Friday 29 May 2020

#CBR12 Book 23: "A Princess in Theory" by Alyssa Cole

Page count: 384 pages
Rating: 3.5 stars

Naledi "Ledi" Smith's parents died when she was very little, and she was shuffled through a series of foster homes her entire childhood. She learned to rely on no one but herself. When she keeps getting persistent e-mails about some African country named Thesolo and how she's the crown prince's intended, she obviously assumes that these communications are spam and deletes them all. Now she's working hard to get her degree in epidemiology and waitressing on the side, in between worrying about her hard-partying best friend Portia, who seems to be going off the rails a bit.

Of course, what Ledi doesn't know is that she was born in Thesolo, and her mother was best friends with the current queen. For reasons known to no one but her now-deceased parents, they chose to break all ties to their former friends and family and flee to the United States. While Ledi has loving grandparents and an uncle and cousin in Thesolo, not to mention an actual royal fiancee, she was too little to ever be told about this, and as her parents were using fake names when they died, no one was able to track down Ledi's true family.

Her royal betrothed, prince Thabiso, keeps being pressured by his parents to find a suitable replacement to marry. He fondly remembers his childhood friend, and while he feels hurt and betrayed by her parents' actions, he keeps asking his hyper-efficient assistant to continue the search for her. When she is tracked down in New York, he decides to travel to see her and confront her about the perceived abandonment of her duty. When he meets her, Ledi mistakes him for someone else and he likes the idea of getting to know his fiancee without any of the trappings of his title and status in the way. He doesn't exactly make a great first impression on her, being absolutely dreadful at the job he impulsively decides to pretend he's applying for, but pays one of her neighbours to go on an extended vacation, so he can rent her flat and be just across the hall from Ledi. He discovers that Ledi has absolutely no idea where she came from and what is waiting for her in Thesolo, she is completely ignorant about what her heritage entails.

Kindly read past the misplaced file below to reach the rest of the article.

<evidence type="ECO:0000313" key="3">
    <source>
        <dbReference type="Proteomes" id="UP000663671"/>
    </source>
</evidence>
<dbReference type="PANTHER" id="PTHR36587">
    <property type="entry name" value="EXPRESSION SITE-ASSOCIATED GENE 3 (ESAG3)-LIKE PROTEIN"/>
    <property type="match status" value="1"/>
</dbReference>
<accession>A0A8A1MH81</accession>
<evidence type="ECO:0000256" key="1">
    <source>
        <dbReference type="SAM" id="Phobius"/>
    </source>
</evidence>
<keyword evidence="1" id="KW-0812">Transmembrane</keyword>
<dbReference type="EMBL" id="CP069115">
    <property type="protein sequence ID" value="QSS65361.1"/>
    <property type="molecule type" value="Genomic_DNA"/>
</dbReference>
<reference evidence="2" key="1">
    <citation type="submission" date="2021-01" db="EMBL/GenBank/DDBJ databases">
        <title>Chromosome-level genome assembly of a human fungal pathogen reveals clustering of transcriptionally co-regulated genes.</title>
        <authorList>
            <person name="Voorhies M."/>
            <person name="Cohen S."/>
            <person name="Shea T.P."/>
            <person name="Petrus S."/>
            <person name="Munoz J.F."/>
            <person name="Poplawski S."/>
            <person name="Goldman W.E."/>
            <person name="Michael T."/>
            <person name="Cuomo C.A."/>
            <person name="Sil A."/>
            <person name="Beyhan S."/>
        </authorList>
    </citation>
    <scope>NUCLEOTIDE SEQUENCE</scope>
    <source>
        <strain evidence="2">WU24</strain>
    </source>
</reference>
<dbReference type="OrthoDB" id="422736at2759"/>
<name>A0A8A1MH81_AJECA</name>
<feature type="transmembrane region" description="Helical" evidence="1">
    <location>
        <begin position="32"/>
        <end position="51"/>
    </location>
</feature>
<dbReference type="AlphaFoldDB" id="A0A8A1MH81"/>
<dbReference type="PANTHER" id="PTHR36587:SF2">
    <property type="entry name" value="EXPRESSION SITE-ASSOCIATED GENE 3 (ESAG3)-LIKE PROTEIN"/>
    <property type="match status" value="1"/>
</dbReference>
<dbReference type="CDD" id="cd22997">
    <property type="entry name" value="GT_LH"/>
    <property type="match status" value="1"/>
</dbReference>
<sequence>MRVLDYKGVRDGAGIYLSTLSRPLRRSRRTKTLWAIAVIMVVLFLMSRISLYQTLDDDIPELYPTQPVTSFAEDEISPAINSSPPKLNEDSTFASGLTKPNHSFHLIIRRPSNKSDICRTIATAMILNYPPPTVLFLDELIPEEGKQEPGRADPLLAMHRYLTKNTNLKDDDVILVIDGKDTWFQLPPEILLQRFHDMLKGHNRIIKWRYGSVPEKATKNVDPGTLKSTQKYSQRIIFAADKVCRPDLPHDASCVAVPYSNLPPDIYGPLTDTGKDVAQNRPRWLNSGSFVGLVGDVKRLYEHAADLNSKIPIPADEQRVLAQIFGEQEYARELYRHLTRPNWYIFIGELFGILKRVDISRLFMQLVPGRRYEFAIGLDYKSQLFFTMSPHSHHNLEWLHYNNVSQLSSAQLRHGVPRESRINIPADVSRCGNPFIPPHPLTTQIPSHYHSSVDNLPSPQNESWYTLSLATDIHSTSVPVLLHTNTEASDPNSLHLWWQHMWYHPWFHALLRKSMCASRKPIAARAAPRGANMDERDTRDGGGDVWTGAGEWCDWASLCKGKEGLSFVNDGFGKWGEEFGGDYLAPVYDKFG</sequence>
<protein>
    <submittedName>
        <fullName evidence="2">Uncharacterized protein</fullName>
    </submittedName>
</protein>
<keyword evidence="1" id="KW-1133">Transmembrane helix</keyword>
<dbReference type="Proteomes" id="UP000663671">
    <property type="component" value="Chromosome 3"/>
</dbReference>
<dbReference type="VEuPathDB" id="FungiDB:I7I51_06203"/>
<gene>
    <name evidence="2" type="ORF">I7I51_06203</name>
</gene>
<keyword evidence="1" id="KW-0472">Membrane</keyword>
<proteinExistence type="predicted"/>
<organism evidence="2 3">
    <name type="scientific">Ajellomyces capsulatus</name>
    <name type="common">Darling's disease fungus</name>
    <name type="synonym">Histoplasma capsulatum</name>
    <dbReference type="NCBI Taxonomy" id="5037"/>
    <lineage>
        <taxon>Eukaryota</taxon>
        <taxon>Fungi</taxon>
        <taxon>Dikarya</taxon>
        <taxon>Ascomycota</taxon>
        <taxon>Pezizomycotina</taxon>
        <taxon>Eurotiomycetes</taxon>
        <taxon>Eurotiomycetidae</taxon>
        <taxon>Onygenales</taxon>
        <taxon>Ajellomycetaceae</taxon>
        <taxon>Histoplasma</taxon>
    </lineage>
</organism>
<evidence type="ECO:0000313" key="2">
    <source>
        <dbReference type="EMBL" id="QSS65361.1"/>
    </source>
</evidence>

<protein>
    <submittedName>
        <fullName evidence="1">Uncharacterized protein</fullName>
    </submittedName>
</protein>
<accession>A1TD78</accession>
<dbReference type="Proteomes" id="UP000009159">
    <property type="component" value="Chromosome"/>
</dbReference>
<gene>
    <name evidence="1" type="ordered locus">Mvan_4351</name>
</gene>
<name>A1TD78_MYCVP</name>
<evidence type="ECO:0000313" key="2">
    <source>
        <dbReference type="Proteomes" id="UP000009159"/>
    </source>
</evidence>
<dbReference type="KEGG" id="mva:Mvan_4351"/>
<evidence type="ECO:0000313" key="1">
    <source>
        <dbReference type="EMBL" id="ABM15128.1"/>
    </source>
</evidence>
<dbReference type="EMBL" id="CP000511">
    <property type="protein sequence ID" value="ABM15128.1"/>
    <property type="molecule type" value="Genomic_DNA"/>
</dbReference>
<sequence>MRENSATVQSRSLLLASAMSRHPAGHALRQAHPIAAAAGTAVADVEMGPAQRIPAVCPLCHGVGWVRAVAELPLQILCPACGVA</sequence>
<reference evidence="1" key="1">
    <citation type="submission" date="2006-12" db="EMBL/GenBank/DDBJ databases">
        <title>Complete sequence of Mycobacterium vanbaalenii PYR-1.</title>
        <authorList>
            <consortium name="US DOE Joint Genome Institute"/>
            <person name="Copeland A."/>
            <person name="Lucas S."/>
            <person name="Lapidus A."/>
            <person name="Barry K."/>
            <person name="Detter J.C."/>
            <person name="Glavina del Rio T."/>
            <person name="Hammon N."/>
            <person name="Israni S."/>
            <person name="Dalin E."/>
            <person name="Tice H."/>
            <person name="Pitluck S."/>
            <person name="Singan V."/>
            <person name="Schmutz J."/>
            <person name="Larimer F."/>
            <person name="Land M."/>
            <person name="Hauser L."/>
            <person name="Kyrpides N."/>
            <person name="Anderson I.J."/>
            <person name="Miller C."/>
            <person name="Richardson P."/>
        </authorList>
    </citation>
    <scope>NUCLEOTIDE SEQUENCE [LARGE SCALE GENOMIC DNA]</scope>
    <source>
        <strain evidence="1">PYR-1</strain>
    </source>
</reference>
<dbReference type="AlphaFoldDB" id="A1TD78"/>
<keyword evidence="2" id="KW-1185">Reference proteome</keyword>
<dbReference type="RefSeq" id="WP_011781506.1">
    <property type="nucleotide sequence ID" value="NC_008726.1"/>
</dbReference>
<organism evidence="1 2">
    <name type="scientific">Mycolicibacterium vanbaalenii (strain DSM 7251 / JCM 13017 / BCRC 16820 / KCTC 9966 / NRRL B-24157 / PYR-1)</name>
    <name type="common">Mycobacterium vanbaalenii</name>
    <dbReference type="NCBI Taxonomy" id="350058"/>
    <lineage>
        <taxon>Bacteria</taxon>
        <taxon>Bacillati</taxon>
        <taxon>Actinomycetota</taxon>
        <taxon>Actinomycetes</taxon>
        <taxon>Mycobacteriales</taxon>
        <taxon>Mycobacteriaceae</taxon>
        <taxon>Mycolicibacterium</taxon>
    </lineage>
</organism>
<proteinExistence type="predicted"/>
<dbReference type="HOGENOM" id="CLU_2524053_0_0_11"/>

Ledi is undeniably attracted to the handsome guy who suddenly moved in across the hall from her, but suspects there may be something strange about him too. When she discovers the truth about his identity, she's already half on her way to falling in love with him and is furious about his deceptions. She nevertheless agrees to come with him to Thesolo to see her forgotten homeland, not because she has any intention of marrying him and becoming a princess, but because there is a mysterious illness spreading among the population, and as an epidemiologist in training, trying to find out what is causing the disease would be incredibly good for her future career. She agrees to pretend to still be Thabiso's fiancee, as it makes things easier for her when she returns to an unfamiliar country, but is pretty clear on the fact that she'll be going back to her life in New York once she's helped figure out what is causing the strange illness.